You have a right to your feelings. Always, always know that.

I love you all.

Originally posted on my Tumblr.

(Forgive me, Peeps. It’s been more than a while. I’m getting the itch again.)

I can’t help but wonder why people go to so much trouble to apologize for feelings. I see and hear, again and again, people who are dealing with something emotionally who feel they have to say “sorry, I am just ____”. It’s such a bizarre thing to me, even though I am a chronic apologiser and guilty of this very thing myself.

It’s no mystery to me why we feel this way. Little surprises me any more, whether that makes me jaded or simply of a clear mind, I am not sure.

From a young age we program children as a society. We give them, whether conscious or not, cues as to what is and is not acceptable. We tell them what to like and how to behave and even how to feel. We project that girls should act one way, and boys another, and presume that all of life fits neatly into those little packages.

Life is far more complex than that.

One thing that seems to span, no matter what, is the idea of “good” and “bad” feelings and who is allowed to feel them. As they grow older, girls and women and female identifying people in general, are chastised for their more aggressive emotions. We are taught that being angry is unjust and means that people don’t need to listen to us. Our tears, while presumed because of our gender identity, are a weakness and at times merely manipulative tools. When we are sad or angry or frustrated, I see time and again flocks of people ready to tell us “oh, don’t feel that way” or “you shouldn’t be so angry”.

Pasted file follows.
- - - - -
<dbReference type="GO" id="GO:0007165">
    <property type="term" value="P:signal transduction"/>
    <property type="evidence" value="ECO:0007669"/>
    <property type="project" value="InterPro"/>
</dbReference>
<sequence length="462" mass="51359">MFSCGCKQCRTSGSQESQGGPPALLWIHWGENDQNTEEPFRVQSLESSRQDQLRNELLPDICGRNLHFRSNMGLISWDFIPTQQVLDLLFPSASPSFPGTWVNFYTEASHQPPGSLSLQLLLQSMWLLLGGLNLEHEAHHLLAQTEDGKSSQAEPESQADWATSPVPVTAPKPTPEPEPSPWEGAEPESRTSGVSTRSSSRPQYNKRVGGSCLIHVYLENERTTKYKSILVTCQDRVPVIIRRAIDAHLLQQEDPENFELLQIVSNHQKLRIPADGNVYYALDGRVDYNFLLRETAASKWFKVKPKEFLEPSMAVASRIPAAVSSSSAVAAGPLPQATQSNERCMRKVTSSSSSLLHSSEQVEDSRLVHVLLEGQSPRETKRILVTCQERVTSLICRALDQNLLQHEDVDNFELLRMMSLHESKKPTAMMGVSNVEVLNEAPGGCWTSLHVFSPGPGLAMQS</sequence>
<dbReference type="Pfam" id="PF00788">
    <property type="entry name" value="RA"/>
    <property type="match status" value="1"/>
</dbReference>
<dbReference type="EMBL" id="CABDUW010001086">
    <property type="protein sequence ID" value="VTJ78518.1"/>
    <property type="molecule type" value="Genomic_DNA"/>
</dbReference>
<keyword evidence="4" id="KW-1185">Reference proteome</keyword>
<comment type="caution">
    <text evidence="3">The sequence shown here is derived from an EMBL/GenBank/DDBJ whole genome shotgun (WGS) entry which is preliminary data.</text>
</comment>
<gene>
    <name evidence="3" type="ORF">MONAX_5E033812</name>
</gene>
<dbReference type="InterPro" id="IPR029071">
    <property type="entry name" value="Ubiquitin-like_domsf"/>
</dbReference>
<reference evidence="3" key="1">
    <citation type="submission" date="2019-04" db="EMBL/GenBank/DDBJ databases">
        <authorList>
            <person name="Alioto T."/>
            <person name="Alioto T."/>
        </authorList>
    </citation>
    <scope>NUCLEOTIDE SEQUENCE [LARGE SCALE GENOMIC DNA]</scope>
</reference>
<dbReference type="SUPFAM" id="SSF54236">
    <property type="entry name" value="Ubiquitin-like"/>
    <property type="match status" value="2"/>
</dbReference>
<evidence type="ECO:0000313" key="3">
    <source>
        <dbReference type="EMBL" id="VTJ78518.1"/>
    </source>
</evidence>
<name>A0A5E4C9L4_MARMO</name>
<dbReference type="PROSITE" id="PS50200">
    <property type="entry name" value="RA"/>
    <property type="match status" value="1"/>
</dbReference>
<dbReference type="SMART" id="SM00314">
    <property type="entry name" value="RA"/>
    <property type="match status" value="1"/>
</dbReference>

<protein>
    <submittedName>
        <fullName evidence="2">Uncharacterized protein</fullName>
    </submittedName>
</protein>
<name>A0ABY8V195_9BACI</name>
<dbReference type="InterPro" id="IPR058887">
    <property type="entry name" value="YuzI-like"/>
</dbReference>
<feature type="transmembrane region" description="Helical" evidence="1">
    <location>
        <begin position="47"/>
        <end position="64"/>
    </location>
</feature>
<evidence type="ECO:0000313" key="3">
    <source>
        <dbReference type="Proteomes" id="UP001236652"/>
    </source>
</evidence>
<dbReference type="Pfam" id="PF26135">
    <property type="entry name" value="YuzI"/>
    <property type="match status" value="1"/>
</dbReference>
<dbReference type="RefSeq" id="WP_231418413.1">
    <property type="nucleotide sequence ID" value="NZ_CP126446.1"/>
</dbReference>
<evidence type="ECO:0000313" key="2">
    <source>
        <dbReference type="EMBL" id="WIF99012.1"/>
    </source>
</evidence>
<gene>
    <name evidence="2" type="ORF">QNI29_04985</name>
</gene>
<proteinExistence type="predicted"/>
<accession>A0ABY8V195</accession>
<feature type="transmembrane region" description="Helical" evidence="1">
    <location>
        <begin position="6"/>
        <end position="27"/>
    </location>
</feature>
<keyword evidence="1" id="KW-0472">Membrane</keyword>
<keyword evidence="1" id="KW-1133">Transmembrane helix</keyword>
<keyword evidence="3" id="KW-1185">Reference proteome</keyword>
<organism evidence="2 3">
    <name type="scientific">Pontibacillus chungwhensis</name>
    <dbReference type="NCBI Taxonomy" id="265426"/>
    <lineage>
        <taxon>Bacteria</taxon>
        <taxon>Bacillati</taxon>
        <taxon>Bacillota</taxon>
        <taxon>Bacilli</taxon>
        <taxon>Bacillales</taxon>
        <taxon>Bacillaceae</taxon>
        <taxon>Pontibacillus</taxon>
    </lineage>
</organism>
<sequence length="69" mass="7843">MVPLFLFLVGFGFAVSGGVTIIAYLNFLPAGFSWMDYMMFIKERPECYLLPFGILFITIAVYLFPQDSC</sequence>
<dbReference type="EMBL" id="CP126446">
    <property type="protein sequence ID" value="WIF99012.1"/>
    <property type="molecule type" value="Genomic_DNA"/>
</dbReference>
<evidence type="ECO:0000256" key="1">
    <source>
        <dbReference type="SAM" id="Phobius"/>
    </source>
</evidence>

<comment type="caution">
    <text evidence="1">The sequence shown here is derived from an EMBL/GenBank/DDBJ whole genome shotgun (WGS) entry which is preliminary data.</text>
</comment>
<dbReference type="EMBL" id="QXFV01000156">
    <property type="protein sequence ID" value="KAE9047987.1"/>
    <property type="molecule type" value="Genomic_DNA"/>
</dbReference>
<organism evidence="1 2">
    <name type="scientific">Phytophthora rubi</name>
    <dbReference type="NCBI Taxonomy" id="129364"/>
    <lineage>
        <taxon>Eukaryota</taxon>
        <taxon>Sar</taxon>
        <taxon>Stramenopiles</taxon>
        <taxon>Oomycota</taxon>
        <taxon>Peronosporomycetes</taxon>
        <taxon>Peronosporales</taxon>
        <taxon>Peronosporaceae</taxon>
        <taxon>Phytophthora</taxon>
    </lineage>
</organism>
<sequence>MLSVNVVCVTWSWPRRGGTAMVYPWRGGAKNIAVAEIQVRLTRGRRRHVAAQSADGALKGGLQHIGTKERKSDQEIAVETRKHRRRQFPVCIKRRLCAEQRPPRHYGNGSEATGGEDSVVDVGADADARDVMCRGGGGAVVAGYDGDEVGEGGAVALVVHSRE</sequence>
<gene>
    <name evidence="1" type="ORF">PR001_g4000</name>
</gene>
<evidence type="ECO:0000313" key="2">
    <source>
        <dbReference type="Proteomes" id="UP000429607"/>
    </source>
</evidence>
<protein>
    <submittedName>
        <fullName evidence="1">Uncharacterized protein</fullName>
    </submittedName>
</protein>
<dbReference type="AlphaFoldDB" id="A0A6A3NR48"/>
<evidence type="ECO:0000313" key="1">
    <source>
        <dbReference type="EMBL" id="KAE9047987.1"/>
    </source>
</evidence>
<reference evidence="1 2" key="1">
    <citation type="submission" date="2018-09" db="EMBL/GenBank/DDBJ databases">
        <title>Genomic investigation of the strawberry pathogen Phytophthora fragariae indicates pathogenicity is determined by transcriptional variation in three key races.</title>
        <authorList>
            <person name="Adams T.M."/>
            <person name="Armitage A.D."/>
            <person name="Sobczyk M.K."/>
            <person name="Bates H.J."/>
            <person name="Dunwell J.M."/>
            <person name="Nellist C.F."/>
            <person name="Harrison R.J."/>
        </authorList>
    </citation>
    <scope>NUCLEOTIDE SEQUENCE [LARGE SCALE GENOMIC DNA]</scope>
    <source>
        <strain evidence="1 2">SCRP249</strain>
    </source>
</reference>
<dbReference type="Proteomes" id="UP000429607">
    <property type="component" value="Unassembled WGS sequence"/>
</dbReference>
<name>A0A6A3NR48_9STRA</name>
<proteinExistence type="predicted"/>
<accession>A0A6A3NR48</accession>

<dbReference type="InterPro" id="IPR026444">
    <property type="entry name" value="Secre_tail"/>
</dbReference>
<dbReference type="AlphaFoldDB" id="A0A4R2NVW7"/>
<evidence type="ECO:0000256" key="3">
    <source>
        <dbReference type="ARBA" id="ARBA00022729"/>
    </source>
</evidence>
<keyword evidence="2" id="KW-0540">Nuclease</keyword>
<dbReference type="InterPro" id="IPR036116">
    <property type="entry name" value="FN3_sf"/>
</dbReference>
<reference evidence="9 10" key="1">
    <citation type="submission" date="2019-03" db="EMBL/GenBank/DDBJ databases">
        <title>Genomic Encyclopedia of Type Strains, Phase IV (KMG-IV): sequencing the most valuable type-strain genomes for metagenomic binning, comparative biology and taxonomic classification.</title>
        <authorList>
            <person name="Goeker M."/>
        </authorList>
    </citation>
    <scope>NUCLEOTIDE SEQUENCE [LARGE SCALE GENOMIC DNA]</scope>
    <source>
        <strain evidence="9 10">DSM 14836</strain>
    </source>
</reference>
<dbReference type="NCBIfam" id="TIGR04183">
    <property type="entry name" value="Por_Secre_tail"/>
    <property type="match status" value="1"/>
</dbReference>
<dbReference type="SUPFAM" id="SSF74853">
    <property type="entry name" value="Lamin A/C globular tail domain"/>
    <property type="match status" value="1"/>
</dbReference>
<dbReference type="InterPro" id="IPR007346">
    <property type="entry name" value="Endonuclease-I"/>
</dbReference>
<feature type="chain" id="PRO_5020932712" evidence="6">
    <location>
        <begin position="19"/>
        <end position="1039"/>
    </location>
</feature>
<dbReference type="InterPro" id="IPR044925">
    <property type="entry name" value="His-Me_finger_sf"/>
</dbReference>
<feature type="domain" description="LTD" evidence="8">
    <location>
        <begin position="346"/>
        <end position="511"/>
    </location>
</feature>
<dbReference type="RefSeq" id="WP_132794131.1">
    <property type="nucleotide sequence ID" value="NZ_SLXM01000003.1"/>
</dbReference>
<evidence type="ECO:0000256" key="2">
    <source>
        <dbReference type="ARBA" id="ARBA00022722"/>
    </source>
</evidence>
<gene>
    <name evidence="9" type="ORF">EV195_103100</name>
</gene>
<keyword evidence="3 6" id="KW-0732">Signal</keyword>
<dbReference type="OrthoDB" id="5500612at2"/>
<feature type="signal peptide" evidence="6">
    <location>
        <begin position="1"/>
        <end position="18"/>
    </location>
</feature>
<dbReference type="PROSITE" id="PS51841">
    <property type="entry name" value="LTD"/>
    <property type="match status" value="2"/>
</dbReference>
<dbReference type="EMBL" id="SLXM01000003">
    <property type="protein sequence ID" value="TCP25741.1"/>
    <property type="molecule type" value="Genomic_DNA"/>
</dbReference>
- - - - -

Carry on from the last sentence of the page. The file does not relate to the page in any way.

Balderdash.

At the same time, boys, men, and male-identifying persons are taught that they are allowed to or are even supposed to react to life with anger and aggressive emotions. It’s not until they show vulnerability or even dein to shed tears that they are ridiculed and considered weak. They are called whingers and whiners. 

Hogwash.

The thing is, emotions make us who we are. The world around us insists that it doesn’t have to receive or accept anyone who is outside a very narrow definition of normality, and can be hostile to anyone who deviates from that. For people living on various axis of oppression, life can be especially enraging or depressing. It is only natural that we react to that hostility with feelings and emotions. It is part of being human.

Peeps, all of you, never apologize for your feelings (unless you really want to). I so dearly wish that no one out there ever had to say “I am sorry that I am sad and rambling” or “I am sorry but this just pisses me off”. Your feelings, your emotions are not hurting me or anyone else. You have a right to your feelings. You have a right to the way you perceive and view and react to the world around you. No one should shame you for having feelings. We all have them.